116 3rd St SE
Cedar Rapids, Iowa 52401
An animal lover, her protector and a beloved uncle to her two children - that's how Tracy Hughes said she will remember her brother Shannan, the 47-year-old Vinton man who died last month when he fell through the ice while fishing in Shellsburg.
Born in Cedar Rapids and raised in Palo, Hughes, 41, of Costa Mesa, Calif., said Shannan laughed a lot and liked to make others laugh.
'My brother and I were really close,” she said. 'He was one of those people that just laughed all the time, and he would make everyone around him laugh. You just couldn't be in a bad mood around Shannan.”
Hughes said her brother also could be a 'real pain in the (butt),” but in a way that was endearing rather than annoying.
'He was bullheaded and stubborn as an ox,” she said. 'But, that's one of the reasons we all loved him. He was loyal and forgiving and if you ever needed anything he'd be the first one to step up and help.”
And his demeanor - his character - inspired loyalty from those who knew him.
'I was always amazed by him that he could be so frustrating at times but still have a group of friends who were so incredibly loyal to him. They were just so supportive of each other all the time and they were all like a family.”
On Dec. 26, Hughes said her brother headed out to a private pond in Shellsburg to do some solo ice fishing, as he had dozens of times before.
Hughes said she was in a movie theater with her husband and their two small children and her mom, who was visiting for the holidays, when she realized something was wrong.
'It was about 6 p.m. my time, so 8 p.m. in Iowa, and Shannan's girlfriend was texting me because my brother had not come home,” Hughes said. 'And it's not like Shannan to go missing. She kept saying you need to talk to the sheriff, so I just knew something had happened to Shannan.”
Authorities said a passerby reported seeing Shannan fishing, and later noticed he had vanished and a hole could be seen in the ice.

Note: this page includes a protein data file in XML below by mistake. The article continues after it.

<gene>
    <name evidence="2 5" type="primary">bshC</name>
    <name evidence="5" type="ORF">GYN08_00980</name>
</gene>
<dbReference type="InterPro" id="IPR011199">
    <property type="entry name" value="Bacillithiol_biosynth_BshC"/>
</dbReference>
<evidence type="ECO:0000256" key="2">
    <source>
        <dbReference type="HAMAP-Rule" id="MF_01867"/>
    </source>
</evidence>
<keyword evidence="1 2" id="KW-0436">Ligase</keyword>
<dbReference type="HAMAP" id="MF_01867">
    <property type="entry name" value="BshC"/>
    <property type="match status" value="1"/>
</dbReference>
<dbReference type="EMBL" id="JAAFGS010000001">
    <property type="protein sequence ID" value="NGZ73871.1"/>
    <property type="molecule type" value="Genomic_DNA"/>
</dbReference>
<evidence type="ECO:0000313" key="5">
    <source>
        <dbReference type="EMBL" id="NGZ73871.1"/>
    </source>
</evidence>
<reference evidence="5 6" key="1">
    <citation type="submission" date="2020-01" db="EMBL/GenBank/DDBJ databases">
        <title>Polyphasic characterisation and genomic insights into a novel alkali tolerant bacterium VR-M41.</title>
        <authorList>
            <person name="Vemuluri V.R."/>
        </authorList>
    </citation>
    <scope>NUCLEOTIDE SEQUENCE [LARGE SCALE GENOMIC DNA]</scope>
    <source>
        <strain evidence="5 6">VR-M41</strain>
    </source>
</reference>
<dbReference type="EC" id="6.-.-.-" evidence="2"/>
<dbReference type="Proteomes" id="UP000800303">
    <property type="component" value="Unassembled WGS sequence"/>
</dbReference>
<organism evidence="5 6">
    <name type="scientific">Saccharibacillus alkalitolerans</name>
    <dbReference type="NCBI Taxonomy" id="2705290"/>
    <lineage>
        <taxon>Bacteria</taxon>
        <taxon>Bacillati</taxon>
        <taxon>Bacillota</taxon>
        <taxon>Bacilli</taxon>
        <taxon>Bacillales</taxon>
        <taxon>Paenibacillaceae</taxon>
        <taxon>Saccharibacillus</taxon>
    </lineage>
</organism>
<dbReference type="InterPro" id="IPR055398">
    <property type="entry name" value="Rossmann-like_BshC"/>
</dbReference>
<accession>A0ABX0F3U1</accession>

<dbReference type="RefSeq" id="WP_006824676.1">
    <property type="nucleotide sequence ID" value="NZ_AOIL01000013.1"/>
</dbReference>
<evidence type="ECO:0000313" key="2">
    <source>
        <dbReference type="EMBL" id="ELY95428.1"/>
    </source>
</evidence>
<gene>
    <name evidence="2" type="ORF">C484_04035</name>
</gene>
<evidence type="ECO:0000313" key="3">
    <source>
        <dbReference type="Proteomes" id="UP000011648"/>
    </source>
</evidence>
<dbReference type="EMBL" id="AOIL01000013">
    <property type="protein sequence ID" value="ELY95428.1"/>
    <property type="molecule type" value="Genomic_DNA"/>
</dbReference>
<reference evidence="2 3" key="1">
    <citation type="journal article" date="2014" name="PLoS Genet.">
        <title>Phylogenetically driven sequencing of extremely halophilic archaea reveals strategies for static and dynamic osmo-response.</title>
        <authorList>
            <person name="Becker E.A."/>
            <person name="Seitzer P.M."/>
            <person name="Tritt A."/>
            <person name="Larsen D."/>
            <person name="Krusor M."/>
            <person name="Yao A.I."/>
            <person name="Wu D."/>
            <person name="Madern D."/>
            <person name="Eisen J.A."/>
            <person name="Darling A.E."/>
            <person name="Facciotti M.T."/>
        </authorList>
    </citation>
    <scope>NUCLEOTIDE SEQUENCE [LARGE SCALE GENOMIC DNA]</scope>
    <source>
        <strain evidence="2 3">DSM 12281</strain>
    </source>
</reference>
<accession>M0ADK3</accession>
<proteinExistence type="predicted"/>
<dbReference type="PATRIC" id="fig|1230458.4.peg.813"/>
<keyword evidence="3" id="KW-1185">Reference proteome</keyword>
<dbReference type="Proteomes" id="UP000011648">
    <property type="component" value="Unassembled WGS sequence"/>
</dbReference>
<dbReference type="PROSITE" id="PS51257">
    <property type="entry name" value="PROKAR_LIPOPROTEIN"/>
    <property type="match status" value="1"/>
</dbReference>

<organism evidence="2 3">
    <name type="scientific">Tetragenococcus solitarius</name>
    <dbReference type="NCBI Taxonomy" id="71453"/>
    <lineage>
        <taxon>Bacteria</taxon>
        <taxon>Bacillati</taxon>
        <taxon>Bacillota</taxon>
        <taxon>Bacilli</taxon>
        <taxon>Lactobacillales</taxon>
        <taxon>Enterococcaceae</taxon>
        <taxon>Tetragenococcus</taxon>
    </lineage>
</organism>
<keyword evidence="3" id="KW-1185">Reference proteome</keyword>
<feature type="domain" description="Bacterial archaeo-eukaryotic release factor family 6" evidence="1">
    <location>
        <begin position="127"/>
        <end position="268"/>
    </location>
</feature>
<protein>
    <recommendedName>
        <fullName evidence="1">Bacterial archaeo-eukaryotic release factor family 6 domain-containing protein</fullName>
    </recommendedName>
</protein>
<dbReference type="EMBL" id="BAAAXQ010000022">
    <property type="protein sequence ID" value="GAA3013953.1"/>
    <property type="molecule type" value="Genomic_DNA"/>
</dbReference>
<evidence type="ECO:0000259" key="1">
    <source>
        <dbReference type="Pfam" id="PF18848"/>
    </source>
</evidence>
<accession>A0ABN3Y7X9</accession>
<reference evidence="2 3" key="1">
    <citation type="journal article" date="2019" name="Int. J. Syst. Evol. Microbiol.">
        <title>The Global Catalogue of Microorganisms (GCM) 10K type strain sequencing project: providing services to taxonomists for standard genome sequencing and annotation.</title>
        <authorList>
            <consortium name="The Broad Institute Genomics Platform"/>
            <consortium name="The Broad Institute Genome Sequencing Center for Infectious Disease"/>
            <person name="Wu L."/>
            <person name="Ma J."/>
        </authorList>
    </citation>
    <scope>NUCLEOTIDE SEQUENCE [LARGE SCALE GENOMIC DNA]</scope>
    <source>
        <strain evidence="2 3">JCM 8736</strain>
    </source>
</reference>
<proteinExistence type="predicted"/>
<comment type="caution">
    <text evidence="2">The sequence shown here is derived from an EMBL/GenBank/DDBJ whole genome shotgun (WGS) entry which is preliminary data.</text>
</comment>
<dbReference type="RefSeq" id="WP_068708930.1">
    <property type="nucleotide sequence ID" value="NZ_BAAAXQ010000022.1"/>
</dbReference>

'From what I understand, the bucket Shannan was sitting on and all his gear was still there, and there was a 3- to 4-foot hole in the ice, and it was not in the immediate spot where the bucket was,” Hughes said.
She said it was possible her brother had gotten up to walk around and stretch his legs or look for a new fishing spot when he fell through the ice.
Shannan Hughes' body was recovered from the water the following day.
'We're still in shock,” Hughes said. 'It's devastating. My whole family was very close to Shannan. He was the first grandchild - another one didn't come along until me six years later - and everybody just loved him. Losing Shannan is a big loss for our family.”
Hughes said her brother was taught to hunt and fish as soon as he was old enough.
'Hunting, fishing, being outside, it was a huge part of our lifestyle growing up,” Hughes said. 'It's how we fed our family. If you could eat it, my brother hunted it - deer, squirrels, bullfrogs, he hunted it all. And after they had harvested the meat, he and our father would often sell the pelts.”
Hughes said her brother also was known for his uncanny ability to find morel mushrooms when they were in season.
'My brother loved the outdoors,” she said. 'I mean he could not be contained in a house, even in the wintertime. He needed to be outdoors to be happy, and so he was always hunting, fishing, always doing something outside.”
The last time Hughes saw her brother was this past Thanksgiving. That also was when her brother got to meet her 5-month-old daughter for the first time and spend time with his 2-and-a-half-year-old nephew.
'He loved my children,” she said. 'He loved all children. He was in his element around kids. He was engaging and charismatic and kids loved him, probably because he was just a big kid himself.”
And it was Shannan Hughes' love of animals, and especially dogs, that inspired Hughes and her husband to get involved in dog rescue in California.
'We've fostered well over 300 dogs,” she said. 'At first, we fostered Chesapeake Bay retrievers because my brother hunted with Chesapeake Bay retrievers and he loved those dogs. But then we expanded to foster all sorts of dogs.”
The couple since has founded a small rescue organization called Southern California Animal Rescue.
Though the loss of her brother is a tough blow to the entire family, Hughes said she is the most sad for her kids who won't get to grow up with their uncle.
'He wanted to teach my son to fish, and had already made him his own fishing pole,” she said. 'And he would have wanted to be there for all those milestones my children have ahead of them.”
Neither of her children are old enough to truly understand the loss of her brother, Hughes said, but that doesn't mean she's going to let her kids forget about 'Uncle Shannan.”
'We've been talking every day about how we're going to keep talking about Uncle Shannan, because we're going to remember him,” she said. 'And we're going to look at pictures and we're going to talk about him, and we're not going to forget him because he still is a part of our family.”
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